It is important to consider the prospective student's use of social media, because many are young people. The Pew Internet Project survey of teens and adults reveals that nearly three quarters (73%) of online teens and an equal number (72%) of young adults use social network sites. (Lenhart, Ling, Campbell, & Purcell, 2010) . The survey also reveals that many of the functions that blogging served for teens in the mid-2000s for communicating about their lives and updating their activities for their friends have become central activities on social networking sites. Lenhart (2010) stated that “Microblogging and status updating on social networks have replaced old-style ‘macro-blogging' for many teens and adults”. With social media gaining popularity and exerting strong influence on users, recent studies have focused on social networks. Small group interaction using internet messaging amongst teenagers is also investigated by several researchers . (Grinter & Eldridge, 2003) . Tweeting, podcasting, and tagging whether newly invented words or existing words with tweaked meanings, new vocabulary has entered the public discourse. This new jargon represents a growing trend in technology and information sharing that is rapidly altering the way people view, share, and access information. It is especially pervasive on college campuses, which are filled with students who engage with and create these technologies.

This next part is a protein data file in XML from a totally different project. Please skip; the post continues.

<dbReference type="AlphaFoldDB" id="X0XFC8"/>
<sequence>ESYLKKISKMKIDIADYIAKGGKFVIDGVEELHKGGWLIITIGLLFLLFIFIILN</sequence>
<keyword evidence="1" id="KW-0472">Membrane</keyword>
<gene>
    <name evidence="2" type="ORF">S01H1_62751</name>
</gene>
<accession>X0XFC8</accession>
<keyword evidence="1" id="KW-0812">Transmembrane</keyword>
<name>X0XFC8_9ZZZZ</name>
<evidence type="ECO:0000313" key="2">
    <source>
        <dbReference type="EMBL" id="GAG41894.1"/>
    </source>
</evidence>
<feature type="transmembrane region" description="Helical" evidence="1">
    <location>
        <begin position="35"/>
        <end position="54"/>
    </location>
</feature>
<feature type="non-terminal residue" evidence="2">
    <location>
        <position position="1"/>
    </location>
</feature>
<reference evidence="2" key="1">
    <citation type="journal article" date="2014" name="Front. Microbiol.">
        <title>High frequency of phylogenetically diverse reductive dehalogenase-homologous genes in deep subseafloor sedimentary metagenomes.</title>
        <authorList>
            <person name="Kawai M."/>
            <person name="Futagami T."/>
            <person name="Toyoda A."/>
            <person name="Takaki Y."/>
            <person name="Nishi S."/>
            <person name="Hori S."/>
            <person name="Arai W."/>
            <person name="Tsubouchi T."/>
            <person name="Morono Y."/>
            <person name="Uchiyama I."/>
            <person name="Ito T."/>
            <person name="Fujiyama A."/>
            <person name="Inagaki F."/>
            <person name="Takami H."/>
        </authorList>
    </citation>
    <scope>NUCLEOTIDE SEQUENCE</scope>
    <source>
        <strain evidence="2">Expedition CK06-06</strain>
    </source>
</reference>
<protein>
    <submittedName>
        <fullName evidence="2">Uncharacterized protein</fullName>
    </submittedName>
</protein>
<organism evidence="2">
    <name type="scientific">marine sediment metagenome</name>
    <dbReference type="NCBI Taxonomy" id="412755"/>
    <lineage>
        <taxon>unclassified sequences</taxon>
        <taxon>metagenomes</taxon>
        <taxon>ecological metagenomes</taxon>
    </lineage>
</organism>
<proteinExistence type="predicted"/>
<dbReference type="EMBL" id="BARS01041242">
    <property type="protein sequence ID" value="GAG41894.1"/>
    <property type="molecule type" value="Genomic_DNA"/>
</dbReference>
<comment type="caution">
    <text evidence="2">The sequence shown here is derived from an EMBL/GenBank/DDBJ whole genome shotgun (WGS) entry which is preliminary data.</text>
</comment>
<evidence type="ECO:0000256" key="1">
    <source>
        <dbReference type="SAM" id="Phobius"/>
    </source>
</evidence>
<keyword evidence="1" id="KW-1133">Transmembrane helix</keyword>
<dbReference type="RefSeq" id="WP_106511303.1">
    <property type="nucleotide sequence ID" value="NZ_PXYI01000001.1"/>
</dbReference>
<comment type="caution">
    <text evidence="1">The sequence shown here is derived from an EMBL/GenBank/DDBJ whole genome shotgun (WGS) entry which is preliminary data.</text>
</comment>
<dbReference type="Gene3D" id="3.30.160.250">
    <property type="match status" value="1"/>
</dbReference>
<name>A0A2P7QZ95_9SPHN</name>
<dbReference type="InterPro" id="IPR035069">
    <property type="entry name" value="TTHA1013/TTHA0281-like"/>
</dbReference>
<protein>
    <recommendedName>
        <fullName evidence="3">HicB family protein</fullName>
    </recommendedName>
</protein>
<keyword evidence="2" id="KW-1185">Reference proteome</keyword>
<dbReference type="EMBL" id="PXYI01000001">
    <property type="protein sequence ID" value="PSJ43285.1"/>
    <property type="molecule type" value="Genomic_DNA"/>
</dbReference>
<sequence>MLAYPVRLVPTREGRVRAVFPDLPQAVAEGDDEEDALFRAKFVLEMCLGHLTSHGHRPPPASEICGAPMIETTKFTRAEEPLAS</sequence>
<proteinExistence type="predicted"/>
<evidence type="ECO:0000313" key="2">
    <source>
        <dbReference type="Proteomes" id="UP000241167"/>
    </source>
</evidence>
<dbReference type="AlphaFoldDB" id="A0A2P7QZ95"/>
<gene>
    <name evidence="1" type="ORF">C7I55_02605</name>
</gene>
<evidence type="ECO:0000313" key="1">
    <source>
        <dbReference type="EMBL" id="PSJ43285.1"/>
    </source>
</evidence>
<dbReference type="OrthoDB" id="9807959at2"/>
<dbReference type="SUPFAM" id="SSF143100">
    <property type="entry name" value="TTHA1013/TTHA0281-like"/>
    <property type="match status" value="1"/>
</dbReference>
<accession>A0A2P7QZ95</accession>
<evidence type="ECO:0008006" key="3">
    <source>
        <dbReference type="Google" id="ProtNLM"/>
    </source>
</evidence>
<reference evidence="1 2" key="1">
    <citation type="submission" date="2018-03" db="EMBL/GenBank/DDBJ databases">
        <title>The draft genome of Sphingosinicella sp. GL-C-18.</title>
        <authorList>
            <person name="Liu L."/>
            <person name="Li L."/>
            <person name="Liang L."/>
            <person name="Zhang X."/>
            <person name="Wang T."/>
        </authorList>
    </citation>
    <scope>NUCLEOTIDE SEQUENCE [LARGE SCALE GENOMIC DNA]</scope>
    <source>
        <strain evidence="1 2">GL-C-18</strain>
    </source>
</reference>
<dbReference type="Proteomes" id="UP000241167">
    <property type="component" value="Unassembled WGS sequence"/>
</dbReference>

International students turn to social media to view online content that will help them decide which college or university is right for them. (Morris, 2012). Thus, potential students are more interested in basic facts, such as how to enrol, the amount of tuition, the university's academic record, and how to get a scholarship grant. A 2016 Social Admissions Report reveals that 9 out of 10 students turn to social media sites to find colleges and enrolment information. (Slideshare, 2016). This study, which surveyed more than 7,000 students, also reveals that 72 percent of potential college students got their prospective universities via social media sites, while 71 percent did their research through their mobile gadgets. Among social networking sites, Facebook remains the most commonly used, as 88 percent used Facebook to search for their prospective colleges. Also, 53% of the high school respondents accessed social media sites many times a day. YouTube and Twitter were the second and third most used social media sites, while other social media venues trailed distantly. The ‘value' that students obtained from using social is that student conversations influenced their university selection. The conversations were mainly with friends and with students who were enrolled about the university. (Levitz, 2014)study surveyed more than 2,000 college-bound high school students on social media usage, mobile usage, and expectations for college. The report reveals over 50% of the surveyed juniors and seniors said social media played a key role in their university decision-making process. In the report university-bound students ranked the social media content and information they valued most were academic information (programs, courses, activities), financial aid / tuition cost, admission process, campus visit, campus life (facilities, environment, etc.) and athletics programmes. The report also reveals that 55% of respondents had a difficulty using site navigation to look for prospective colleges, while 52 percent said they viewed college websites using mobile devices. At least 20 percent said they obtain the information they needed via a tablet device. (Levitz, 2014)